Ancient Egyptian symbolism in an Art Deco panel

Art Deco bas-relief panel displaying ancient Egyptian symbolism, mid-1930s apartment house, designed by architect Georges Cristinel, Cismigiu area, Bucharest (©Valentin Mandache)

This is a photograph that I shot during last Sunday’s architectural history and photography tour in Cismigiu area of Bucharest. It is an ample bas-relief panel of about 1.2 x 1.6 m containing a theme that makes allusion to ancient Egyptian symbolisms. It adorns the top of the staircase tower of a streamline Art Deco style building designed by the architect Georges Cristinel in the second part of the 1930s. The panel probably depicts a vigorous and vitalist looking family at work (a reference to the “pure” and hard working Romanian family): father, mother and son (the personage with the ancient Egyptian style wig from the lower part). They are engaged in something that looks like building work on a pharaonic scale (signifying the engineering of a highly civilized nation, just as the old Egyptians were), blessed by sunrays bursting from the panel’s upper left hand corner. The three personages, their number is probably another reference to the ancient Egyptian symbolism, namely to the rule of threecharacteristic of the Art Deco style, wear cloth  in the “Pharaoh” manner, loosely trimmed around their waist. In my opinion this panel, through its hints at racial and civilizational purity, is a “Work and Joy” theme, a late 1930s fascist propaganda programme promoted by the Romanian authorities of that era, inspired from similar developments taking place in Nazi Germany or Fascist Italy, countries with political regimes that by then, in the immediate years before the Second World War, had a huge and unsavoury influence over Romania.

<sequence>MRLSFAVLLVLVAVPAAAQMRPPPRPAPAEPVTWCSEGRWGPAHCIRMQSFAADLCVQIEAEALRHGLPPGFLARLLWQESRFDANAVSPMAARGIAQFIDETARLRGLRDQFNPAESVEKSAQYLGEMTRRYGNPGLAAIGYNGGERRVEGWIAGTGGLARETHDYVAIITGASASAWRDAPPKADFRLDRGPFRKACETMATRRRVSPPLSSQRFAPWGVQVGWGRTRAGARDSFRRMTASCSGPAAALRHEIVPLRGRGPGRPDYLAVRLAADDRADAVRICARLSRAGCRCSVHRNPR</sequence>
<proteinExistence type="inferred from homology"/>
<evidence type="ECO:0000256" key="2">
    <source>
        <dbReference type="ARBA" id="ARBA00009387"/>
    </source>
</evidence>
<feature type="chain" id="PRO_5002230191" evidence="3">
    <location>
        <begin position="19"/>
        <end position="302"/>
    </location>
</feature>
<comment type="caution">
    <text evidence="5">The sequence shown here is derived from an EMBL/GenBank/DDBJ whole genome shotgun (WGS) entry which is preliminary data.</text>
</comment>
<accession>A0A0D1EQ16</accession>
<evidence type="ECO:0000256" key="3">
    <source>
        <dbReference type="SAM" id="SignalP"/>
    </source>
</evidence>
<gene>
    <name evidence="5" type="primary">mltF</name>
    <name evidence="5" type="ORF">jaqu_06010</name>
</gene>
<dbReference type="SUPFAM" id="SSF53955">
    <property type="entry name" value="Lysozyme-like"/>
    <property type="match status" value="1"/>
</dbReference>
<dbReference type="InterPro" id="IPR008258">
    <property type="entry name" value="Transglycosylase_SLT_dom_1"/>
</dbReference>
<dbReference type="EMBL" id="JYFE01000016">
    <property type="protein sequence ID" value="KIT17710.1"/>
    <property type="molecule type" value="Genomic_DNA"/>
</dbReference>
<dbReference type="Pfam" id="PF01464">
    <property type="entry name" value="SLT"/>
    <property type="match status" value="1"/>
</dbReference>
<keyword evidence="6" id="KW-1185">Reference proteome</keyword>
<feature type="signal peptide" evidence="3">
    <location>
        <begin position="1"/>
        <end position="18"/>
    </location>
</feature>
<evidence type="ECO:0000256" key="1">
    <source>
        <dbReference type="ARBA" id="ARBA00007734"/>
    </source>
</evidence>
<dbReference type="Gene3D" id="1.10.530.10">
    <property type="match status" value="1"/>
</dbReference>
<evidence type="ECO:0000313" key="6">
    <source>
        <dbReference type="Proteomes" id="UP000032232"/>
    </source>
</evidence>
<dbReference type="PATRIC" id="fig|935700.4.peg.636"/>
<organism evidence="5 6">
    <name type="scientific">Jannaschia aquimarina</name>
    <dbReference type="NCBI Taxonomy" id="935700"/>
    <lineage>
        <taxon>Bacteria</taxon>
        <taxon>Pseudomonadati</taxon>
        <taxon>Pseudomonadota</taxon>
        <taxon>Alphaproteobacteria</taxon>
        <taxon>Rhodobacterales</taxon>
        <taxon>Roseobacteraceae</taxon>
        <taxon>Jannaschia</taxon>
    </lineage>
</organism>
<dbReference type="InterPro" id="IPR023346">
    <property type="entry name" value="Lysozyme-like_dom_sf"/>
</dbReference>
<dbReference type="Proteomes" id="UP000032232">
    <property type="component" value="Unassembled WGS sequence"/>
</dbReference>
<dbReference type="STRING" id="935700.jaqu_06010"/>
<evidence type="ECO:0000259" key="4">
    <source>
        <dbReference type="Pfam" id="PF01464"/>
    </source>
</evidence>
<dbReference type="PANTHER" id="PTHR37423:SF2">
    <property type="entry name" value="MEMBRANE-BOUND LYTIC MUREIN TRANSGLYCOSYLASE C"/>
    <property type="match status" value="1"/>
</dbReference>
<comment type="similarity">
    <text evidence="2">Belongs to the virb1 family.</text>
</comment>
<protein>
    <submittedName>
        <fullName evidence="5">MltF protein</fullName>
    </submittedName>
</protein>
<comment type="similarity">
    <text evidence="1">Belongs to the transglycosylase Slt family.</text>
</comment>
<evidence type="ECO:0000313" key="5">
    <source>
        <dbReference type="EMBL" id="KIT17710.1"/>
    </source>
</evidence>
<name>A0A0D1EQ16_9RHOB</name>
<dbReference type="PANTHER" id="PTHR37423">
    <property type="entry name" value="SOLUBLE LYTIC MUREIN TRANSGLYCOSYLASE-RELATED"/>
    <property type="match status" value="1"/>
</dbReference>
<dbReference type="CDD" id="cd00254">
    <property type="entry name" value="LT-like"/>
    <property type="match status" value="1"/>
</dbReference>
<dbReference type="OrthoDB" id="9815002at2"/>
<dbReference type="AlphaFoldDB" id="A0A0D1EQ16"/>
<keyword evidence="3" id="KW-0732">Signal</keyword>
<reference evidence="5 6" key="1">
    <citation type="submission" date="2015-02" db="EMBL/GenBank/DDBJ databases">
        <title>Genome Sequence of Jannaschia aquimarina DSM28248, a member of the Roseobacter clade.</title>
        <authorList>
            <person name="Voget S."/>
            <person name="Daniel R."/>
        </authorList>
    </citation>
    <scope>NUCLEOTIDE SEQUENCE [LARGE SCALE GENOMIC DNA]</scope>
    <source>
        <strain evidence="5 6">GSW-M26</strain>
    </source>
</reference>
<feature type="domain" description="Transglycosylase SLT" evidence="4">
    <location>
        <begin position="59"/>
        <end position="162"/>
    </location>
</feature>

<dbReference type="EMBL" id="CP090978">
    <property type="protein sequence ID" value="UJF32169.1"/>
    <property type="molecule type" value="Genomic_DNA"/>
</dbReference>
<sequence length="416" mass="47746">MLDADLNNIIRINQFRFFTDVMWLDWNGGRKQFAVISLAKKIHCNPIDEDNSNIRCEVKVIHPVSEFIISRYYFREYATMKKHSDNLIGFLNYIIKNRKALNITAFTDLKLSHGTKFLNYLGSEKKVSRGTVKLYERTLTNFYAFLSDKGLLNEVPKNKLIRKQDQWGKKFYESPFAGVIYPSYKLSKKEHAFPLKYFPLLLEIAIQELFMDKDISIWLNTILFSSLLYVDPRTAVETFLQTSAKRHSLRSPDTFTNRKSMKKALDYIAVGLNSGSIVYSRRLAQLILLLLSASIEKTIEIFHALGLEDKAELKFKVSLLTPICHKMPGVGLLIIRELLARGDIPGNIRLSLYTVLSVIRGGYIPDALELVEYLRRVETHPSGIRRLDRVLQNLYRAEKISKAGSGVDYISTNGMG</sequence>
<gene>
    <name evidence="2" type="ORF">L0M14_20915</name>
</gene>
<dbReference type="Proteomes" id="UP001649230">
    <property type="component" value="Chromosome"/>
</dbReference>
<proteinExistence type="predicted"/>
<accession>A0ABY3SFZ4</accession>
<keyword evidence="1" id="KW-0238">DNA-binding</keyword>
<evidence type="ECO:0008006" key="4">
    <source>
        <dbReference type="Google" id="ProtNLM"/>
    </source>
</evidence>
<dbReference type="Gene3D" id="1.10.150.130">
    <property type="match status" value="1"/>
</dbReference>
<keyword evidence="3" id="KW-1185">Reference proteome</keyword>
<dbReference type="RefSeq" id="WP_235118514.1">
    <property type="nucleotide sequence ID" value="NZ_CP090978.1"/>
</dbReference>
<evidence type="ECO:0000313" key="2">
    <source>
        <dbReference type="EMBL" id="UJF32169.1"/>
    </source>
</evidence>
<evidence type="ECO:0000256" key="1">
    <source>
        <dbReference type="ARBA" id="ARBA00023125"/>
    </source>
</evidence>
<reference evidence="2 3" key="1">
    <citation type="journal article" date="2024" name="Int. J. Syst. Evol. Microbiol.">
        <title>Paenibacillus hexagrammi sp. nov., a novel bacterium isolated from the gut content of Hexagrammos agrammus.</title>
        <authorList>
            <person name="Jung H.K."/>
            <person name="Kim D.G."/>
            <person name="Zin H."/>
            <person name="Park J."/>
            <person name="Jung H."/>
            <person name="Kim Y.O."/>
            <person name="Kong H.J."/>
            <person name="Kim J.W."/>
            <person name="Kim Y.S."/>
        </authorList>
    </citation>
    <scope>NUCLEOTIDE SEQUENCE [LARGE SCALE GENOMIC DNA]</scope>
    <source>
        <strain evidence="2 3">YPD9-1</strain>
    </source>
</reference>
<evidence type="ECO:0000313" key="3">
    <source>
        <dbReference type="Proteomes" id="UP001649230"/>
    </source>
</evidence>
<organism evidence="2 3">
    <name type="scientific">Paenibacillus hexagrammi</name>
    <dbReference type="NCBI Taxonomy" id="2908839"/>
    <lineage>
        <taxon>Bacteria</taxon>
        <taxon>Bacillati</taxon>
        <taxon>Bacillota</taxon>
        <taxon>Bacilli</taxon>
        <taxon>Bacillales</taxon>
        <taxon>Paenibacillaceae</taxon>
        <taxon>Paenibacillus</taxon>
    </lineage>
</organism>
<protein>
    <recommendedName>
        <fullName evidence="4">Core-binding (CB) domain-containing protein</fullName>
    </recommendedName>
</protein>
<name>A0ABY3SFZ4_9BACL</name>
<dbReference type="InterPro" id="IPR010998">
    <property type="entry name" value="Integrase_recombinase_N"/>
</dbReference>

The next Sunday (3 July ’11, 9am-12.00) architectural history and photography tour will take place inFoisorul de Foc (Fire Watchtower) quarter, east-central Bucharest (see a map at this link); meeting point: in front of the Greek Church (the one like an ancient Greek temple from Pache Protopopescu square). I look forward to seeing you there!


I endeavour through this series of periodic articles to inspire appreciation of the historic houses of Romania, a virtually undiscovered, but fascinating chapter of European architectural history and heritage.


If you plan acquiring or selling a historic property in Romania or start a renovation project, I would be delighted to advice you in sourcing and transacting the property, specialist research, etc. To discuss your particular plan please see my contact details in the Contactpage of this weblog.


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